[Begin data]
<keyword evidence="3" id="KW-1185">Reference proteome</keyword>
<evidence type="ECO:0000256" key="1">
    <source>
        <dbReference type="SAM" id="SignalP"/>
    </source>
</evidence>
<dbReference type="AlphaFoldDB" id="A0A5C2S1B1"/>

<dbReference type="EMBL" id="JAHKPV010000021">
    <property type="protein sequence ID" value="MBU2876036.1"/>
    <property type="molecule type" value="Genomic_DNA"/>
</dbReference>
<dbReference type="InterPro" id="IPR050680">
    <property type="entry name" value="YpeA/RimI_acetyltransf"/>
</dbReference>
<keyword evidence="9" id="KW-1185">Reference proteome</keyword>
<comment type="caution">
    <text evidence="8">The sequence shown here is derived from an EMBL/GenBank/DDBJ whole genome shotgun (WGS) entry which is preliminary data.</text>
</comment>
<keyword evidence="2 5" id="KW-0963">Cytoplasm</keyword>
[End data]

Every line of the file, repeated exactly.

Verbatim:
<keyword evidence="3" id="KW-1185">Reference proteome</keyword>
<evidence type="ECO:0000256" key="1">
    <source>
        <dbReference type="SAM" id="SignalP"/>
    </source>
</evidence>
<dbReference type="AlphaFoldDB" id="A0A5C2S1B1"/>

<dbReference type="EMBL" id="JAHKPV010000021">
    <property type="protein sequence ID" value="MBU2876036.1"/>
    <property type="molecule type" value="Genomic_DNA"/>
</dbReference>
<dbReference type="InterPro" id="IPR050680">
    <property type="entry name" value="YpeA/RimI_acetyltransf"/>
</dbReference>
<keyword evidence="9" id="KW-1185">Reference proteome</keyword>
<comment type="caution">
    <text evidence="8">The sequence shown here is derived from an EMBL/GenBank/DDBJ whole genome shotgun (WGS) entry which is preliminary data.</text>
</comment>
<keyword evidence="2 5" id="KW-0963">Cytoplasm</keyword>